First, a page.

BKSM emerged because of the urgent need to educate persons in our part of the world who will be bi-vocational presbyters, deacons, and lay ministers. While the curricula for each vary, some classes overlap, and all worship and share in community together. We believe that strong ministerial teams and supportive collegial ties are formed this way. We have the freedom to develop innovative courses in areas such as the church’s social witness and Latino/a ministries.

We believe in the value of local formation and education. Each locale presents unique challenges and opportunities. We also pursue catholicity, as demonstrated by the collaboration of four different dioceses and by our constant interest in and exploration of partnerships with other Episcopal institutions and other denominations, in the US and in other parts of the world. I strongly second Profesor Sedgwick’s call for increased collaboration in theological education.

At BKSM we constantly strive for excellence, as demonstrated in the formation of ministers who can address the realities and demands of mission in specific places today and tomorrow. We maintain flexibility so that we can adapt to ever changing circumstances.

While being uncompromising in our pursuit of excellence, we offer a very cost-effective way to train ministers (at only $1800 per year, including meals and lodging), in formats that are accessible to persons holding full-time jobs.

We have an outstanding faculty, larger than that of any traditional seminary, featuring superb academicians and cutting-edge ministers. The faculty is integrally involved in the development of our curricula and consult with each other and with their colleagues at a variety of quality institutions of higher learning such as the University of Kansas and Rockhurst University.

We have a distinguished student body comprised of persons who have accomplished much as college professors, lawyers, medical professionals, executives in government and private enterprise, and entrepreneurial business.

While our track record is short, thus far our presbyteral candidates are performing as well or better on General Ordination Examinations as students from the traditional seminaries.

The most important indication of our institution’s quality is the ministerial performance of our graduates, which we will carefully monitor.

We are a very young school still very much in development. We welcome all constructive input. We will do our part to keep the church alive and well in our part of God’s vineyard, and we stand ready to work with others as we find ways to offer vibrant theological education and formation to all ministers, lay and ordained.

I would be glad to provide any additional information that might be helpful to the discussion.

The Rev. Dr. Don H. Compier, Dean

Bishop Kemper School for Ministry

Topeka, KS

John B. Chilton

[Posting a comment from Facebook.]

Elizabeth Geitz

As a Canon for Ministry Development and Deployment for 9 years, I saw first hand how critical a 3-year seminary education is. Without it, priests in charge of congregations can too easily make mistakes that prove harmful to those in their care. Yes, a 3-year seminary education is costly, often inconvenient, and requires great sacrifice, but our church deserves no less. And yes, seminaries do need to change, as GTS is currently doing with its Wisdom Year, but let’s not throw out the baby with the bath water.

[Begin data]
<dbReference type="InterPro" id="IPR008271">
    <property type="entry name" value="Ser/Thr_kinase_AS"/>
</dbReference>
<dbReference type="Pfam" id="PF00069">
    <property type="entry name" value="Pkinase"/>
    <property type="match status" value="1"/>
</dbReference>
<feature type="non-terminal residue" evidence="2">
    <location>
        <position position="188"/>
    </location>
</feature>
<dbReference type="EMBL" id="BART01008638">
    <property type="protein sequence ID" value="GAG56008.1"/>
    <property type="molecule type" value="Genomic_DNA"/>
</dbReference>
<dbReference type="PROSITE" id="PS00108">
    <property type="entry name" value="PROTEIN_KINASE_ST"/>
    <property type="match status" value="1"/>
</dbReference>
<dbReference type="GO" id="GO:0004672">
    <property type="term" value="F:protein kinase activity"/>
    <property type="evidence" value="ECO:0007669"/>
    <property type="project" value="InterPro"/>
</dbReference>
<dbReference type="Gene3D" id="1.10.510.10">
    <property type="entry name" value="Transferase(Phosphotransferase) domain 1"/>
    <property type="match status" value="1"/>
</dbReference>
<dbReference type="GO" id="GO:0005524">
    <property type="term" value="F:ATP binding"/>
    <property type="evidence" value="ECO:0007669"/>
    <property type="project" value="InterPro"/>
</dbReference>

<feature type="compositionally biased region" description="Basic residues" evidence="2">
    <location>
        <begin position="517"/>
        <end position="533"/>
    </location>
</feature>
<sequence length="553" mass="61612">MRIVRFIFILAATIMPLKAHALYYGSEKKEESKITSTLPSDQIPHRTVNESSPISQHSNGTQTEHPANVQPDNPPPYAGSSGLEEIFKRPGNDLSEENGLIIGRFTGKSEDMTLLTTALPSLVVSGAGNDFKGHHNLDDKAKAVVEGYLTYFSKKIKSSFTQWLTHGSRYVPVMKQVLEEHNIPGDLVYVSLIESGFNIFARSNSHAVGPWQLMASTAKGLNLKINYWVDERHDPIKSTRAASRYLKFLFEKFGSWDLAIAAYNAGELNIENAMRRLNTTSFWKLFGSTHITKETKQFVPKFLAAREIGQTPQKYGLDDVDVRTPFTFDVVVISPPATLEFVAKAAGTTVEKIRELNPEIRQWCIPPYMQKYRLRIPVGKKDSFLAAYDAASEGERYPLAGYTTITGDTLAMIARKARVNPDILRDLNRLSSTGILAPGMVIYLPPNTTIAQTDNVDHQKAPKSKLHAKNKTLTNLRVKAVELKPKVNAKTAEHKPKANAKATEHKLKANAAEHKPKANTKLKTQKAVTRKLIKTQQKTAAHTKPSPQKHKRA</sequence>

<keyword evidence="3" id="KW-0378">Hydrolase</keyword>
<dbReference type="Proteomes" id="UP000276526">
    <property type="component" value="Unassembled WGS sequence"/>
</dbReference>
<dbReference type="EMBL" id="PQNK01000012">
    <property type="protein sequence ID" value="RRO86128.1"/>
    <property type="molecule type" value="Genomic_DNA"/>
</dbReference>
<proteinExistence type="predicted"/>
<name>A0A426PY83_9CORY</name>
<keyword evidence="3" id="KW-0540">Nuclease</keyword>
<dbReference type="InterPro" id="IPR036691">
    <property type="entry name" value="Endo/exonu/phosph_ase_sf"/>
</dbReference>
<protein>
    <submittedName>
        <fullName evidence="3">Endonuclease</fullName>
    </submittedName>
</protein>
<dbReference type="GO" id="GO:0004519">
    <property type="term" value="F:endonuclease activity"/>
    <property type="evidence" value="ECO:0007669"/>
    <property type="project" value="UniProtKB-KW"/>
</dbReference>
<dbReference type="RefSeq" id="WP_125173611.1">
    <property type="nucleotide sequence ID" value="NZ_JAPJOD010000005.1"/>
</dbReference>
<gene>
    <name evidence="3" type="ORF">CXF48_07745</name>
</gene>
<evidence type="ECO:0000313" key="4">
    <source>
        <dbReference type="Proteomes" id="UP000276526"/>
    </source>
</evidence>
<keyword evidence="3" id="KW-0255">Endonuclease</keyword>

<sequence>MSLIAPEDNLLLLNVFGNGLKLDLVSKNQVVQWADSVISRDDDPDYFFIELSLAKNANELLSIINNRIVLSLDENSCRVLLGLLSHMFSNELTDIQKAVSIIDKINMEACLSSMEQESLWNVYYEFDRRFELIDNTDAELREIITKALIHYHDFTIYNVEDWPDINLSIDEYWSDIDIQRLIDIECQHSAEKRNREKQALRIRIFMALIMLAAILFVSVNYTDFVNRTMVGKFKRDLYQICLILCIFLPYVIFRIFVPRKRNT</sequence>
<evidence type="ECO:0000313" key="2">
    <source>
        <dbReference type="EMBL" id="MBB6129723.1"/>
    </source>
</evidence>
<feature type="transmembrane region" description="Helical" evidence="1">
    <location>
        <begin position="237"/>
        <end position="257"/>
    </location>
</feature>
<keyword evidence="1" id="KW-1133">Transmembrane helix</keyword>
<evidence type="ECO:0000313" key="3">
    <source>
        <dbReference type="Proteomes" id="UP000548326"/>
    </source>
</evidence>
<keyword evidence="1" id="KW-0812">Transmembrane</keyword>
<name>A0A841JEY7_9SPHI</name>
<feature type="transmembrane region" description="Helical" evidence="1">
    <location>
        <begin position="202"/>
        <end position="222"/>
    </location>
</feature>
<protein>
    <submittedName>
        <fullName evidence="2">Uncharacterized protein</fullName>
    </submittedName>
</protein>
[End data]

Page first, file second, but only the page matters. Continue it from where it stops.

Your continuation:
Michael Russell

@ Marshall The canons require that people be deemed proficient in the seven canonical areas before they are ordained. So a “C” level of mastery might squeak by. If people cannot tell the story in some coherent way I suspect we should not ordain them. If they cannot speak to the “center” content of the seven areas, what are we doing to the community by falsely declaring them proficient?

We could, of course, give them a Book of Homilies, but we have the internet for that now.

We have a common core already in the catechism and the Quadrilateral so why not define those resources we should read in common from the core of disciplines and those resources that reflect the spectrum of views in orbit around the center?

I spent 10 years on the MD COM and 10 as a GOE reader,so I have seen the spectrum of mastery as incarnated in those processes.

None the less, none of our issues will be solved by structure, they will only resolve through content.

George Clifford

Several years ago I suggested that TEC seminaries consolidate for financial and other reasons (cf. Since then, the Church Divinity School of the Pacific has been busy raising scholarship funds to make theological education affordable without incurring great debt. Contact their Director of Admissions and Recruitment, The Rev. Andrew Hybl, for full information.

Marshall Scott

Brother Michael Russell, I understand your question. That said, I want to be cautious about discussion of “mastery” of content from our seminaries. One of the points faculty made to my senior class long, long ago was that seminary could not teach the candidate for orders all he or she needed to know. Rather, it could give some basic understanding, point to appropriate resources, and teach a process of using those resources (and recognizing inappropriate resources). In an analogy (not perfect, I’m sure), I graduated from seminary a journeyman. Mastery took me a while longer (and requires constant maintenance).

I expect that the most the national church can do in shaping specifics of theological education is establishing the areas to be studied (which it already does, in approving canon). The suggestion has been made for a “common core” style of curriculum. My fear about that would be that it would end up inflexible, an end in itself. Educated clergy who intend to stay educated need most, I believe, to learn how to learn and how to keep learning. Emphasizing that “keeping learning” is something that the Church must maintain, and can’t assume.